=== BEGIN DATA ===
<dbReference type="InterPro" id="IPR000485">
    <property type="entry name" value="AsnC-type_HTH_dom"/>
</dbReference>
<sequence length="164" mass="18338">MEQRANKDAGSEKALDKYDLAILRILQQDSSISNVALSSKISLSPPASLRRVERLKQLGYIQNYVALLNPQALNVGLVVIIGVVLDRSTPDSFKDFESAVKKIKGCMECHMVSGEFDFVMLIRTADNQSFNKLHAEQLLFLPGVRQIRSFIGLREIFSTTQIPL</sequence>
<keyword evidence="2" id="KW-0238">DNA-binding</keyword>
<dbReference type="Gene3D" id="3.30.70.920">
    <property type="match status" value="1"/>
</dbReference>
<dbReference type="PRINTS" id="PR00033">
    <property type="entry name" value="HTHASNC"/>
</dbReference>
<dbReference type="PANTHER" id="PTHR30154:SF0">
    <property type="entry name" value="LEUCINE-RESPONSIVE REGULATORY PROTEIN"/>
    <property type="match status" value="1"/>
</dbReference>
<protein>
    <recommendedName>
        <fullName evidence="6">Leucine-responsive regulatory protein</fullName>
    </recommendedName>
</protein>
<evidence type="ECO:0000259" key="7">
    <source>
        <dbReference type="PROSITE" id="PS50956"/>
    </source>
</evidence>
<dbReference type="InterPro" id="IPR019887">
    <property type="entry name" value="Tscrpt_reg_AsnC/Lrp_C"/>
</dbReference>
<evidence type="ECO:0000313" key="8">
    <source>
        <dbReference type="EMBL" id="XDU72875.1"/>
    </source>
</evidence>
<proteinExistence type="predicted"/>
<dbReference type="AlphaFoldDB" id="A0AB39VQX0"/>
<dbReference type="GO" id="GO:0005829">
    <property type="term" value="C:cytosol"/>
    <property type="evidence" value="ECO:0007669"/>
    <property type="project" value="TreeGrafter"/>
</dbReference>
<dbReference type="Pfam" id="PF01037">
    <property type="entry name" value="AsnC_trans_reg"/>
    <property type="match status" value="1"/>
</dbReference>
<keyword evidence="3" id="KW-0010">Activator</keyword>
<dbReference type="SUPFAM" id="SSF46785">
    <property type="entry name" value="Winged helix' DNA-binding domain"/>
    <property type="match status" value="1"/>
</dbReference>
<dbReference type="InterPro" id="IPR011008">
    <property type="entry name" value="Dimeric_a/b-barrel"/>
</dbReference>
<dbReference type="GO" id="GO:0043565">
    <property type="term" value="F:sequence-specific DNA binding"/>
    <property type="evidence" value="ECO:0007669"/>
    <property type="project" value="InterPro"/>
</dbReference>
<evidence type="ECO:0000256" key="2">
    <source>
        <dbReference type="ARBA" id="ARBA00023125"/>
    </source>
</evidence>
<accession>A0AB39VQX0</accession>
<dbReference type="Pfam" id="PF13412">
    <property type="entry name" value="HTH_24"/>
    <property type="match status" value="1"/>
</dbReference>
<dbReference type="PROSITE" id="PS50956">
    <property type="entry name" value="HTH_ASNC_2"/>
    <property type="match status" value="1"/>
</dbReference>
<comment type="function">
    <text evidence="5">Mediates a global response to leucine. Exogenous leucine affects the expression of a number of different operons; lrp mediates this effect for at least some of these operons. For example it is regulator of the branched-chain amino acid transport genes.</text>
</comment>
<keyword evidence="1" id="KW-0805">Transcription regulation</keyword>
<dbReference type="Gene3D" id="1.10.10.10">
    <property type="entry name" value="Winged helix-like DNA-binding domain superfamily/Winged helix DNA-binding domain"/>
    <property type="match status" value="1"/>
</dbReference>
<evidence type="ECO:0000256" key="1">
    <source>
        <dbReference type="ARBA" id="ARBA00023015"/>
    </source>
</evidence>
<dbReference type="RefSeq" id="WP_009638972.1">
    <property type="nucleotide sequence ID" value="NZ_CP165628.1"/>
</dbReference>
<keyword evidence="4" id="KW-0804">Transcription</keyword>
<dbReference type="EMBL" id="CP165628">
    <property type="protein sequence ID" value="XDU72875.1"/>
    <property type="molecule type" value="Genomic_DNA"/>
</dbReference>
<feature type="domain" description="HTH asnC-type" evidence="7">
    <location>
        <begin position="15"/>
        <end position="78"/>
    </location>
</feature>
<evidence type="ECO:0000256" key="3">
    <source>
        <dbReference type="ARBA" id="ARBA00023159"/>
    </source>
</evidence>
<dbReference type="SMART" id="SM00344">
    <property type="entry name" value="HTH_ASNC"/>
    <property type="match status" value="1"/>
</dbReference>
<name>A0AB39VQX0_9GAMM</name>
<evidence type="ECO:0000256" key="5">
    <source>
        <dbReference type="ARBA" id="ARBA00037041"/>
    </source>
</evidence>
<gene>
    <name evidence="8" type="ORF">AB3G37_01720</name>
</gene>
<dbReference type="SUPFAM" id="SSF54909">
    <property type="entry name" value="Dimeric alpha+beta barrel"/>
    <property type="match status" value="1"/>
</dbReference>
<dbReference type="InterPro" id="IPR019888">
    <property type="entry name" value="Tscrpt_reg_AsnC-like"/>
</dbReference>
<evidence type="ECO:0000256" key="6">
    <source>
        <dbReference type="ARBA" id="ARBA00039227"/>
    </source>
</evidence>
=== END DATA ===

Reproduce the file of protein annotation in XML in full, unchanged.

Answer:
<dbReference type="InterPro" id="IPR000485">
    <property type="entry name" value="AsnC-type_HTH_dom"/>
</dbReference>
<sequence length="164" mass="18338">MEQRANKDAGSEKALDKYDLAILRILQQDSSISNVALSSKISLSPPASLRRVERLKQLGYIQNYVALLNPQALNVGLVVIIGVVLDRSTPDSFKDFESAVKKIKGCMECHMVSGEFDFVMLIRTADNQSFNKLHAEQLLFLPGVRQIRSFIGLREIFSTTQIPL</sequence>
<keyword evidence="2" id="KW-0238">DNA-binding</keyword>
<dbReference type="Gene3D" id="3.30.70.920">
    <property type="match status" value="1"/>
</dbReference>
<dbReference type="PRINTS" id="PR00033">
    <property type="entry name" value="HTHASNC"/>
</dbReference>
<dbReference type="PANTHER" id="PTHR30154:SF0">
    <property type="entry name" value="LEUCINE-RESPONSIVE REGULATORY PROTEIN"/>
    <property type="match status" value="1"/>
</dbReference>
<protein>
    <recommendedName>
        <fullName evidence="6">Leucine-responsive regulatory protein</fullName>
    </recommendedName>
</protein>
<evidence type="ECO:0000259" key="7">
    <source>
        <dbReference type="PROSITE" id="PS50956"/>
    </source>
</evidence>
<dbReference type="InterPro" id="IPR019887">
    <property type="entry name" value="Tscrpt_reg_AsnC/Lrp_C"/>
</dbReference>
<evidence type="ECO:0000313" key="8">
    <source>
        <dbReference type="EMBL" id="XDU72875.1"/>
    </source>
</evidence>
<proteinExistence type="predicted"/>
<dbReference type="AlphaFoldDB" id="A0AB39VQX0"/>
<dbReference type="GO" id="GO:0005829">
    <property type="term" value="C:cytosol"/>
    <property type="evidence" value="ECO:0007669"/>
    <property type="project" value="TreeGrafter"/>
</dbReference>
<dbReference type="Pfam" id="PF01037">
    <property type="entry name" value="AsnC_trans_reg"/>
    <property type="match status" value="1"/>
</dbReference>
<keyword evidence="3" id="KW-0010">Activator</keyword>
<dbReference type="SUPFAM" id="SSF46785">
    <property type="entry name" value="Winged helix' DNA-binding domain"/>
    <property type="match status" value="1"/>
</dbReference>
<dbReference type="InterPro" id="IPR011008">
    <property type="entry name" value="Dimeric_a/b-barrel"/>
</dbReference>
<dbReference type="GO" id="GO:0043565">
    <property type="term" value="F:sequence-specific DNA binding"/>
    <property type="evidence" value="ECO:0007669"/>
    <property type="project" value="InterPro"/>
</dbReference>
<evidence type="ECO:0000256" key="2">
    <source>
        <dbReference type="ARBA" id="ARBA00023125"/>
    </source>
</evidence>
<accession>A0AB39VQX0</accession>
<dbReference type="Pfam" id="PF13412">
    <property type="entry name" value="HTH_24"/>
    <property type="match status" value="1"/>
</dbReference>
<dbReference type="PROSITE" id="PS50956">
    <property type="entry name" value="HTH_ASNC_2"/>
    <property type="match status" value="1"/>
</dbReference>
<comment type="function">
    <text evidence="5">Mediates a global response to leucine. Exogenous leucine affects the expression of a number of different operons; lrp mediates this effect for at least some of these operons. For example it is regulator of the branched-chain amino acid transport genes.</text>
</comment>
<keyword evidence="1" id="KW-0805">Transcription regulation</keyword>
<dbReference type="Gene3D" id="1.10.10.10">
    <property type="entry name" value="Winged helix-like DNA-binding domain superfamily/Winged helix DNA-binding domain"/>
    <property type="match status" value="1"/>
</dbReference>
<evidence type="ECO:0000256" key="1">
    <source>
        <dbReference type="ARBA" id="ARBA00023015"/>
    </source>
</evidence>
<dbReference type="RefSeq" id="WP_009638972.1">
    <property type="nucleotide sequence ID" value="NZ_CP165628.1"/>
</dbReference>
<keyword evidence="4" id="KW-0804">Transcription</keyword>
<dbReference type="EMBL" id="CP165628">
    <property type="protein sequence ID" value="XDU72875.1"/>
    <property type="molecule type" value="Genomic_DNA"/>
</dbReference>
<feature type="domain" description="HTH asnC-type" evidence="7">
    <location>
        <begin position="15"/>
        <end position="78"/>
    </location>
</feature>
<evidence type="ECO:0000256" key="3">
    <source>
        <dbReference type="ARBA" id="ARBA00023159"/>
    </source>
</evidence>
<dbReference type="SMART" id="SM00344">
    <property type="entry name" value="HTH_ASNC"/>
    <property type="match status" value="1"/>
</dbReference>
<name>A0AB39VQX0_9GAMM</name>
<evidence type="ECO:0000256" key="5">
    <source>
        <dbReference type="ARBA" id="ARBA00037041"/>
    </source>
</evidence>
<gene>
    <name evidence="8" type="ORF">AB3G37_01720</name>
</gene>
<dbReference type="SUPFAM" id="SSF54909">
    <property type="entry name" value="Dimeric alpha+beta barrel"/>
    <property type="match status" value="1"/>
</dbReference>
<dbReference type="InterPro" id="IPR019888">
    <property type="entry name" value="Tscrpt_reg_AsnC-like"/>
</dbReference>
<evidence type="ECO:0000256" key="6">
    <source>
        <dbReference type="ARBA" id="ARBA00039227"/>
    </source>
</evidence>